Benchmark’s Bill Gurley Takes Aim at Latest IPO Gains
(Bloomberg) -- Bill Gurley, one of Silicon Valley’s most famous venture capitalists, has long been a critic of traditional initial public offerings, in part because the big gains in first-day stock price mean some categories of investor benefit at the expense of the company. Now, he says those price jumps could signal a breach of fiduciary duty.
"Those companies could theoretically be held accountable," Gurley, a general partner at Benchmark, said on Bloomberg Technology on Friday. "The problem is getting ginormously worse."
Gurley has long advocated direct listings, yet another way private companies can enter public markets, over IPOs. He said IPO pops had become more dramatic recently, indicating an underpricing of shares that could have let some investors gain unfairly.
“DL >> SPAC >> IPO” he wrote later Friday in an email to Bloomberg, using the abbreviation for “greater than,” and signaling he prefers direct listings to special purpose acquisition companies, which are still better than IPOs.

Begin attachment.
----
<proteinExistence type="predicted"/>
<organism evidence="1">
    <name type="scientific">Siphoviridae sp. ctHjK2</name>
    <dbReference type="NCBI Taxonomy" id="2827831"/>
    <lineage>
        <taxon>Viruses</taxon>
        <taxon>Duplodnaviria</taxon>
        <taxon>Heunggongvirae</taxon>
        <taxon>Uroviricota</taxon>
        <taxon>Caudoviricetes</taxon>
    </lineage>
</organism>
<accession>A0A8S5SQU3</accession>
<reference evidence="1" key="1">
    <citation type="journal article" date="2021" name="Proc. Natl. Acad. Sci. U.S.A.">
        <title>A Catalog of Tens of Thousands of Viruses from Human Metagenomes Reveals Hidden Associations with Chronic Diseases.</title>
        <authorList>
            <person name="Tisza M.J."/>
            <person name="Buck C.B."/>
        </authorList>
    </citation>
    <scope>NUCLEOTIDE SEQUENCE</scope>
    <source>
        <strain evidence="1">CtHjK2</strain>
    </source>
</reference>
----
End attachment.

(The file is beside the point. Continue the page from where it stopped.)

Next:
On Friday, Gurley also criticized the recent market tumult and run-up in shares of GameStop Corp., driven by commenters on Reddit Inc. and day-traders on Robinhood Markets Inc. Gurley advocated banning “payment for order flow”—the process of selling trades to market makers for execution, and which is how Robinhood Markets Inc. makes money. “What Robinhood is really doing, I think, is glorifying speculation,” Gurley said on Bloomberg Technology. “They’re not democratizing investment.”
In an op-ed in USA Today on Sunday Robinhood Chief Executive Officer Vlad Tenev said, “We will stand right beside everyday people in our mission to break down barriers to open the financial system.”
Separately, Gurley, a former stock analyst in the 1990s whose companies included Amazon Inc., addressed Jeff Bezos's announcement he would be relinquishing his position as Amazon’s CEO. Regulatory risk would affect other less-entrenched companies more than Amazon, he said.
"Regulation is a friend of the incumbent," he said.
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